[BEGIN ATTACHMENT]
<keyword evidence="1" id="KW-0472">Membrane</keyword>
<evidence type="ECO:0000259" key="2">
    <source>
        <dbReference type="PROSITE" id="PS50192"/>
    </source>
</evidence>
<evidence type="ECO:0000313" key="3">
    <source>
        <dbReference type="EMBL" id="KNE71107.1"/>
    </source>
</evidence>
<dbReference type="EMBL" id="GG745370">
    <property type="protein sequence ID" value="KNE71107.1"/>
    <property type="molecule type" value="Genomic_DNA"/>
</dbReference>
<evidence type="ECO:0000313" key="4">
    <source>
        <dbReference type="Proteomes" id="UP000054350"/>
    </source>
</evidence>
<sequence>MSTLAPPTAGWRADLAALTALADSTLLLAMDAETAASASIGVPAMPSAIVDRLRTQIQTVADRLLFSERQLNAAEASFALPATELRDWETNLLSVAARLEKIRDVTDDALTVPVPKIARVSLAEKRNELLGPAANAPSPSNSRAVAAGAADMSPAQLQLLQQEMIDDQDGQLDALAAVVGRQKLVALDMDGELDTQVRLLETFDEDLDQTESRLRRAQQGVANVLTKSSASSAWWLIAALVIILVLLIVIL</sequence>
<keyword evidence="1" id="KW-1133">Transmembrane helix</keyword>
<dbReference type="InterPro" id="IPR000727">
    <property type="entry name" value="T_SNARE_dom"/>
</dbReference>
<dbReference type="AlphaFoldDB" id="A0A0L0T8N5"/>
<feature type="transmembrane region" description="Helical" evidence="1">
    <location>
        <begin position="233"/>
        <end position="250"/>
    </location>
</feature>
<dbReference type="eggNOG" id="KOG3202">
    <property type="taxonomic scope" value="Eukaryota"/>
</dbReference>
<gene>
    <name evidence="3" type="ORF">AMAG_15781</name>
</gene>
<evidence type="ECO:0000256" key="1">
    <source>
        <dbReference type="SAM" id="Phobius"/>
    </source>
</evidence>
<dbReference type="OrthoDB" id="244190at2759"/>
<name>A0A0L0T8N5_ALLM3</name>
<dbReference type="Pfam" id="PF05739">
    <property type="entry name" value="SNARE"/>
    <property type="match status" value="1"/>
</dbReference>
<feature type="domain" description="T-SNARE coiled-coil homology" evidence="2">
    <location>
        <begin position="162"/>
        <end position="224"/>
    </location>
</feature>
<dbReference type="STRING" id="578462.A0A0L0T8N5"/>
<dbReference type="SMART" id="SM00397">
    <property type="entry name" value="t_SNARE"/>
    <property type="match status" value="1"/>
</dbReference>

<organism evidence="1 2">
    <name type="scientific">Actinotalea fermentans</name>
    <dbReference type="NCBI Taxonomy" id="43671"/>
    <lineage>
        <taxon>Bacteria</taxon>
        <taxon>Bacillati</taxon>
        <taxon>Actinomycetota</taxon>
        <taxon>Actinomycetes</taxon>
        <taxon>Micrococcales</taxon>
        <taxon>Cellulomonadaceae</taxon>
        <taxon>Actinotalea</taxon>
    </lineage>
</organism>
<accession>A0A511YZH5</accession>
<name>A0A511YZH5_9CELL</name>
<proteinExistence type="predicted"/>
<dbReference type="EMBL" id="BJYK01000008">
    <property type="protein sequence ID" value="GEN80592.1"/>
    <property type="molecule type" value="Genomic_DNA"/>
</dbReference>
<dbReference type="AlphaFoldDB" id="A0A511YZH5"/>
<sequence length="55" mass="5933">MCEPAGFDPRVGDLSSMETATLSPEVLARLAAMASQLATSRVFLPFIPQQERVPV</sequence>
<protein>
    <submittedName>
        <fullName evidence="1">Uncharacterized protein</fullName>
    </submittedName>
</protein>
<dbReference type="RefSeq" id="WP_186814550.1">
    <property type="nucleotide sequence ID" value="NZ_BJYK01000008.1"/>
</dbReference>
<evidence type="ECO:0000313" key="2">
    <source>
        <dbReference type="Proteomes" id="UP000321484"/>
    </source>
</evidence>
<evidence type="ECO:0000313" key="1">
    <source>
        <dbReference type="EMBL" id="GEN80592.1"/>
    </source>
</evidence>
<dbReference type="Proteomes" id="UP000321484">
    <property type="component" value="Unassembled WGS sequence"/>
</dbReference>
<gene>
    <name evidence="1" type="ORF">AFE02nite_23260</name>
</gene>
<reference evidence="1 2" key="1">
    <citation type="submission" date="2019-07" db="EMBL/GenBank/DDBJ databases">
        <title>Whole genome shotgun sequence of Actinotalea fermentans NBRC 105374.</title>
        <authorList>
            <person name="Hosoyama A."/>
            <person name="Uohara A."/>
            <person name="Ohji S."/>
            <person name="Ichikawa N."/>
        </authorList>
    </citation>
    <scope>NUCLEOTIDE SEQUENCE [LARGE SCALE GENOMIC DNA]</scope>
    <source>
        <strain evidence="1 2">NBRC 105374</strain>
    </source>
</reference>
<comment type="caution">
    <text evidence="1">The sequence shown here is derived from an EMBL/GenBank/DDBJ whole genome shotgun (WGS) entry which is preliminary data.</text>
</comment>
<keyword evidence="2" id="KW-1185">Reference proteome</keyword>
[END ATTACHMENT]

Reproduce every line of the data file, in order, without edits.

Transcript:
<keyword evidence="1" id="KW-0472">Membrane</keyword>
<evidence type="ECO:0000259" key="2">
    <source>
        <dbReference type="PROSITE" id="PS50192"/>
    </source>
</evidence>
<evidence type="ECO:0000313" key="3">
    <source>
        <dbReference type="EMBL" id="KNE71107.1"/>
    </source>
</evidence>
<dbReference type="EMBL" id="GG745370">
    <property type="protein sequence ID" value="KNE71107.1"/>
    <property type="molecule type" value="Genomic_DNA"/>
</dbReference>
<evidence type="ECO:0000313" key="4">
    <source>
        <dbReference type="Proteomes" id="UP000054350"/>
    </source>
</evidence>
<sequence>MSTLAPPTAGWRADLAALTALADSTLLLAMDAETAASASIGVPAMPSAIVDRLRTQIQTVADRLLFSERQLNAAEASFALPATELRDWETNLLSVAARLEKIRDVTDDALTVPVPKIARVSLAEKRNELLGPAANAPSPSNSRAVAAGAADMSPAQLQLLQQEMIDDQDGQLDALAAVVGRQKLVALDMDGELDTQVRLLETFDEDLDQTESRLRRAQQGVANVLTKSSASSAWWLIAALVIILVLLIVIL</sequence>
<keyword evidence="1" id="KW-1133">Transmembrane helix</keyword>
<dbReference type="InterPro" id="IPR000727">
    <property type="entry name" value="T_SNARE_dom"/>
</dbReference>
<dbReference type="AlphaFoldDB" id="A0A0L0T8N5"/>
<feature type="transmembrane region" description="Helical" evidence="1">
    <location>
        <begin position="233"/>
        <end position="250"/>
    </location>
</feature>
<dbReference type="eggNOG" id="KOG3202">
    <property type="taxonomic scope" value="Eukaryota"/>
</dbReference>
<gene>
    <name evidence="3" type="ORF">AMAG_15781</name>
</gene>
<evidence type="ECO:0000256" key="1">
    <source>
        <dbReference type="SAM" id="Phobius"/>
    </source>
</evidence>
<dbReference type="OrthoDB" id="244190at2759"/>
<name>A0A0L0T8N5_ALLM3</name>
<dbReference type="Pfam" id="PF05739">
    <property type="entry name" value="SNARE"/>
    <property type="match status" value="1"/>
</dbReference>
<feature type="domain" description="T-SNARE coiled-coil homology" evidence="2">
    <location>
        <begin position="162"/>
        <end position="224"/>
    </location>
</feature>
<dbReference type="STRING" id="578462.A0A0L0T8N5"/>
<dbReference type="SMART" id="SM00397">
    <property type="entry name" value="t_SNARE"/>
    <property type="match status" value="1"/>
</dbReference>

<organism evidence="1 2">
    <name type="scientific">Actinotalea fermentans</name>
    <dbReference type="NCBI Taxonomy" id="43671"/>
    <lineage>
        <taxon>Bacteria</taxon>
        <taxon>Bacillati</taxon>
        <taxon>Actinomycetota</taxon>
        <taxon>Actinomycetes</taxon>
        <taxon>Micrococcales</taxon>
        <taxon>Cellulomonadaceae</taxon>
        <taxon>Actinotalea</taxon>
    </lineage>
</organism>
<accession>A0A511YZH5</accession>
<name>A0A511YZH5_9CELL</name>
<proteinExistence type="predicted"/>
<dbReference type="EMBL" id="BJYK01000008">
    <property type="protein sequence ID" value="GEN80592.1"/>
    <property type="molecule type" value="Genomic_DNA"/>
</dbReference>
<dbReference type="AlphaFoldDB" id="A0A511YZH5"/>
<sequence length="55" mass="5933">MCEPAGFDPRVGDLSSMETATLSPEVLARLAAMASQLATSRVFLPFIPQQERVPV</sequence>
<protein>
    <submittedName>
        <fullName evidence="1">Uncharacterized protein</fullName>
    </submittedName>
</protein>
<dbReference type="RefSeq" id="WP_186814550.1">
    <property type="nucleotide sequence ID" value="NZ_BJYK01000008.1"/>
</dbReference>
<evidence type="ECO:0000313" key="2">
    <source>
        <dbReference type="Proteomes" id="UP000321484"/>
    </source>
</evidence>
<evidence type="ECO:0000313" key="1">
    <source>
        <dbReference type="EMBL" id="GEN80592.1"/>
    </source>
</evidence>
<dbReference type="Proteomes" id="UP000321484">
    <property type="component" value="Unassembled WGS sequence"/>
</dbReference>
<gene>
    <name evidence="1" type="ORF">AFE02nite_23260</name>
</gene>
<reference evidence="1 2" key="1">
    <citation type="submission" date="2019-07" db="EMBL/GenBank/DDBJ databases">
        <title>Whole genome shotgun sequence of Actinotalea fermentans NBRC 105374.</title>
        <authorList>
            <person name="Hosoyama A."/>
            <person name="Uohara A."/>
            <person name="Ohji S."/>
            <person name="Ichikawa N."/>
        </authorList>
    </citation>
    <scope>NUCLEOTIDE SEQUENCE [LARGE SCALE GENOMIC DNA]</scope>
    <source>
        <strain evidence="1 2">NBRC 105374</strain>
    </source>
</reference>
<comment type="caution">
    <text evidence="1">The sequence shown here is derived from an EMBL/GenBank/DDBJ whole genome shotgun (WGS) entry which is preliminary data.</text>
</comment>
<keyword evidence="2" id="KW-1185">Reference proteome</keyword>